The New IPCC Report Stresses Need For CO2 Capture And CDR

The New IPCC Report Stresses Need For CO2 Capture And CDR - Carbon Herald
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The UN Intergovernmental Panel on Climate Change (IPCC) just released its new Synthesis Report, which focuses in particular on the need to double down on CDR and carbon capture.

The Synthesis Report combines the findings of another six previously published reports, including the best-known Special Report on 1.5 Degrees.

Some of the key takeaways include the undeniable role that carbon dioxide removal or CDR will play in the mitigation of the climate crisis.

Hence, the report stresses the need to deploy more CDR solutions, especially in case global warming exceeds 1.5°C, which, however, will result in more concerns relating to sustainability and feasibility. 

Meeting net-zero targets will also most certainly require the use of carbon capture and storage (CCS) technology, particularly as a means of reducing CO2 emissions from the fossil fuel industry. 

Relevant: IPCC Deems Carbon Capture Technology Expensive And With Limited Potential

Other hard-to-abate sectors where CCS is currently still underdeveloped yet a much needed mitigation option include chemical and cement manufacturing. 

The IPCC report estimates that there is a technical geological storage capacity of 1000 gigatons of CO2, which is more than what will be required from now until 2100 to achieve climate goals.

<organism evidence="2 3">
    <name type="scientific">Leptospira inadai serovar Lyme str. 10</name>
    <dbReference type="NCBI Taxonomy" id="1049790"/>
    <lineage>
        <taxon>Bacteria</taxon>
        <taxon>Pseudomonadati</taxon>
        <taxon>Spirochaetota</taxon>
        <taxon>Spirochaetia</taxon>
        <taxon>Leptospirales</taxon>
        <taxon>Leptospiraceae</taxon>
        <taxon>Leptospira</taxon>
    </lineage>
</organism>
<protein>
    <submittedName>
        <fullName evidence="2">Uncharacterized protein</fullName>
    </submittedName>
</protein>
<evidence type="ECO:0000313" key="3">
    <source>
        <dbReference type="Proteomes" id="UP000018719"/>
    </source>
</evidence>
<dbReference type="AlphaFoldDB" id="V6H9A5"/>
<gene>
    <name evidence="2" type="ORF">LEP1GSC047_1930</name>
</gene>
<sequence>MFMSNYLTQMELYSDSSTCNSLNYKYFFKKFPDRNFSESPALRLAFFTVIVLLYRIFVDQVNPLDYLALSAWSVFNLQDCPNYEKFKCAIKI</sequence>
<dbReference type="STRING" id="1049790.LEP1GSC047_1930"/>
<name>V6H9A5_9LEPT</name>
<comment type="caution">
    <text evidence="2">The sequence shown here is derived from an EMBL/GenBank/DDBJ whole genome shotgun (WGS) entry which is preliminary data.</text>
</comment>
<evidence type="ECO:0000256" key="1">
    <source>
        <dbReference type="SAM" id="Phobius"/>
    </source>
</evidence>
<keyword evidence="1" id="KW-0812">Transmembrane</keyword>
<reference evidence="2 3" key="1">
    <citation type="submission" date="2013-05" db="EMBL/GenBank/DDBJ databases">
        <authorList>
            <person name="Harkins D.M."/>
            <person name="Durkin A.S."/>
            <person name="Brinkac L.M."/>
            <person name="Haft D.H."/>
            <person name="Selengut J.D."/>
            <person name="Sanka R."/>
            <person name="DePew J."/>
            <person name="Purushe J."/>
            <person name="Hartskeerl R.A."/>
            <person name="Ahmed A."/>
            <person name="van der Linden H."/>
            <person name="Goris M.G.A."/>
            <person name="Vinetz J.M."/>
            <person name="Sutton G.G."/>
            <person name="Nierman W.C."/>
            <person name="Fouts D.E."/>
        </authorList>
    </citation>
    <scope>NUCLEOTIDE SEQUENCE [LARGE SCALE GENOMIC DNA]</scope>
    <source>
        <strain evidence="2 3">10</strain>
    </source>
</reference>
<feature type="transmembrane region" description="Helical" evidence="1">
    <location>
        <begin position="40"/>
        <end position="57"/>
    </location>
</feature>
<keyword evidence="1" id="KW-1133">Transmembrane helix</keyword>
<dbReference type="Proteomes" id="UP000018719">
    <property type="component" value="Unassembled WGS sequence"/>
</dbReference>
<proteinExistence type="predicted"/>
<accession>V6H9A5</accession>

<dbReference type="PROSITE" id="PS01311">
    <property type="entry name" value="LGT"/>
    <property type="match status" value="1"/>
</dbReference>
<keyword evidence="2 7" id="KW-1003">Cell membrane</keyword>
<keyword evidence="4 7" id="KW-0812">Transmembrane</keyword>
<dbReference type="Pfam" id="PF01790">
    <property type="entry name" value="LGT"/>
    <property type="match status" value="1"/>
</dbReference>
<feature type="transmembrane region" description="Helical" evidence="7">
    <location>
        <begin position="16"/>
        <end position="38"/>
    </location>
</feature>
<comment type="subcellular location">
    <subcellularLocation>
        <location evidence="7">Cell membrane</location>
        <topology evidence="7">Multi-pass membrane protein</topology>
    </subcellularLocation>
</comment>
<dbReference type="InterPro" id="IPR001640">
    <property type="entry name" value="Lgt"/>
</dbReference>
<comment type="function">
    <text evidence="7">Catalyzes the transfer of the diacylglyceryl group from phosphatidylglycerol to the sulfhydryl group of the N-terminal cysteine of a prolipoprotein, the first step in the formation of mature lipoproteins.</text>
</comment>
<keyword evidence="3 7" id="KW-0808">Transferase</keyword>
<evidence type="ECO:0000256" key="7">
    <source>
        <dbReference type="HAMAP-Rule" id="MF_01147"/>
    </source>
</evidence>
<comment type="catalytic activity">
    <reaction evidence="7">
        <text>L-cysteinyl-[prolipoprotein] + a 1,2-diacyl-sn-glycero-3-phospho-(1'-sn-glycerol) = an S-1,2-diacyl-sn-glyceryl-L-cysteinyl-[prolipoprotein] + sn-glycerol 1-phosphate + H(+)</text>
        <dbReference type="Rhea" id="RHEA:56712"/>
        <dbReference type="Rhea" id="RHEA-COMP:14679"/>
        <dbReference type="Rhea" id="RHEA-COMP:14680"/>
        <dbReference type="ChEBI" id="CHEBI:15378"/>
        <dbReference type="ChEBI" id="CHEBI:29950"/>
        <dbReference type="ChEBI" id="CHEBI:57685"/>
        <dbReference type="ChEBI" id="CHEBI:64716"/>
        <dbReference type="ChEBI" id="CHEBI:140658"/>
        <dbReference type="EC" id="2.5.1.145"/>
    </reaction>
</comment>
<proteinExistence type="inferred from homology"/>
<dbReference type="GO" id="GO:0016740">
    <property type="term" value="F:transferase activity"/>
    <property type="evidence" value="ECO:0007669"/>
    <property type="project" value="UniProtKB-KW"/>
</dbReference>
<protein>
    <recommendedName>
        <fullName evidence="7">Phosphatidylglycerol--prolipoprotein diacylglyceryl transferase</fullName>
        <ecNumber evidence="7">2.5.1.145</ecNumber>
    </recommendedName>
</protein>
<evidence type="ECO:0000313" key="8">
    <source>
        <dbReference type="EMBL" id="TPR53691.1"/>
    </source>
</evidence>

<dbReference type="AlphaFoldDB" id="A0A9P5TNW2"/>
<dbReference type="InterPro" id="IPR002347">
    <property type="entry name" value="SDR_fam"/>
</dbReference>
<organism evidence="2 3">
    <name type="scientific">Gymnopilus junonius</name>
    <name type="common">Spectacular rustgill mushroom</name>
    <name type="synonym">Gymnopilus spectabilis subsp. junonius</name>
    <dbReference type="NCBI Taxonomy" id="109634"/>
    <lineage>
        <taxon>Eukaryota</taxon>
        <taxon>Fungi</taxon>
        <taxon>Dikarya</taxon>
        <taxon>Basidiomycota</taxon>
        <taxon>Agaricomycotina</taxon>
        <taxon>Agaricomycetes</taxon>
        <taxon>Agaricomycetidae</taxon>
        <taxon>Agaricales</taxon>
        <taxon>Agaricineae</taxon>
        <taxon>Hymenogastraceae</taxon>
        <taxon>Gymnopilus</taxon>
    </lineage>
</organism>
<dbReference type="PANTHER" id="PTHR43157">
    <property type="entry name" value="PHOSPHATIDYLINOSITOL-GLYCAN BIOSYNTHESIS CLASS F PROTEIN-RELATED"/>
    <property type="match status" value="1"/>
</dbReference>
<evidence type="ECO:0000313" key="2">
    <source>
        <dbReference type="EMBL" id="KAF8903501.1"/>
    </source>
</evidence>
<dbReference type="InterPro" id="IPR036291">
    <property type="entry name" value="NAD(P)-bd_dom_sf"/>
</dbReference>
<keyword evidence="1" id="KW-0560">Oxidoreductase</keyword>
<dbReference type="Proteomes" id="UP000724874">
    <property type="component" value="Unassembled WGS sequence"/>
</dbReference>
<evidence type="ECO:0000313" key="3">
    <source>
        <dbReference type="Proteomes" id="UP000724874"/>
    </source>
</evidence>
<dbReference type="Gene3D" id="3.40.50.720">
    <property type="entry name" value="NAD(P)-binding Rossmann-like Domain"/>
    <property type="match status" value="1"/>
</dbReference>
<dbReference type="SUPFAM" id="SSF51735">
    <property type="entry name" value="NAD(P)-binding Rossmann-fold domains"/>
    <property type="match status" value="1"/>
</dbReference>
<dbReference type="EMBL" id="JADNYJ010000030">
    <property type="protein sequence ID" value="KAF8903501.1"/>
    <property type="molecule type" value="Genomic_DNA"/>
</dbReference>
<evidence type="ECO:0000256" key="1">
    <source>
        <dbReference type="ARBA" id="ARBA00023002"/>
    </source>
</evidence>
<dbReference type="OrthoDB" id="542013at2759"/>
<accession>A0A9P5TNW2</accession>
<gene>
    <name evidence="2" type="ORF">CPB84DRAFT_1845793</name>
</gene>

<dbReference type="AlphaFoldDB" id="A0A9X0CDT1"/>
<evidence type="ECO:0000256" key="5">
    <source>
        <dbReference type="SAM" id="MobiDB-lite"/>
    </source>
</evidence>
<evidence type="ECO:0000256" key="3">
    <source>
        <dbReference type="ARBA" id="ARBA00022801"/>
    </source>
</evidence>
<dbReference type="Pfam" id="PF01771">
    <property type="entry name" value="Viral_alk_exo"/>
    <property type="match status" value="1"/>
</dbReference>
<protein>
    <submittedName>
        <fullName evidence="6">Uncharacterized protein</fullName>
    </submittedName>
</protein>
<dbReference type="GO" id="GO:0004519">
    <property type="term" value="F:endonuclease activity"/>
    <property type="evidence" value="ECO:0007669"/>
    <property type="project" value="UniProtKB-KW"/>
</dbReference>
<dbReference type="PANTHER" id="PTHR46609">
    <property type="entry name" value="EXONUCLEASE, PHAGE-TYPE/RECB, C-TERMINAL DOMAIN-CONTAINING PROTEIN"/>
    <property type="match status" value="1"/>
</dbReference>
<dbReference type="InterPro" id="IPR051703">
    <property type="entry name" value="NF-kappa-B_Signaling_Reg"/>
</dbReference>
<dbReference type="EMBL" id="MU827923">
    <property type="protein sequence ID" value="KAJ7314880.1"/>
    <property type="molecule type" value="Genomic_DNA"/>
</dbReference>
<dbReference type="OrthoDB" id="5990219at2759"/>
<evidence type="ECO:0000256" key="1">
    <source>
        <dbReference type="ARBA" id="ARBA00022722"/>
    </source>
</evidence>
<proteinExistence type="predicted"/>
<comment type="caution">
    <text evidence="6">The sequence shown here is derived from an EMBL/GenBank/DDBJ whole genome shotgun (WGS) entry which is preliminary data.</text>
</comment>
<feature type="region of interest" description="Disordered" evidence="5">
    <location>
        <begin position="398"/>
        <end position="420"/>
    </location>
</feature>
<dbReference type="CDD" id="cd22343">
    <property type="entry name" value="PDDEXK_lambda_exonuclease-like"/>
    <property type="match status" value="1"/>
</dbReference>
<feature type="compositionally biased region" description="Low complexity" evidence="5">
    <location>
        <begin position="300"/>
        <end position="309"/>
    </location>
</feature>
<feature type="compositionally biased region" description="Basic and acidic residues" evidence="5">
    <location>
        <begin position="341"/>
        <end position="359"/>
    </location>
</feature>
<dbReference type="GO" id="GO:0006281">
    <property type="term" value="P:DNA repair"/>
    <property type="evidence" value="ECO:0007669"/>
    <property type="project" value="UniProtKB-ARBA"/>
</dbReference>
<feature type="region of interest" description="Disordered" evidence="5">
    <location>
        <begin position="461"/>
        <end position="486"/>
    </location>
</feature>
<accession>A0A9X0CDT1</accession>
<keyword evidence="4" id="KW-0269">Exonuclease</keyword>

The final wording of the report’s “summary for policymakers” was the subject of heated debates during meetings in Interlaken, Switzerland, where fossil fuel-producing countries lobbied for stronger emphasis on CDR technologies. 

Relevant: The State Of CDR Report Reveals Need For New Tech

Saudi Arabian representatives were among those pushing for CDR, which caused arguments with those who believe carbon capture and CDR to be ‘unproven and underdeveloped technologies’. 

Their views, in contrast, call for more focus on emissions reduction efforts and, essentially, the phase out of oil and gas.

COP28 president-designate Sultan al-Jaber, who is also the head of the United Arab Emirates’ state-owned oil company Adnoc, was also among the supporters of carbon capture and even called for more government incentives to bring down the costs of the technology. 

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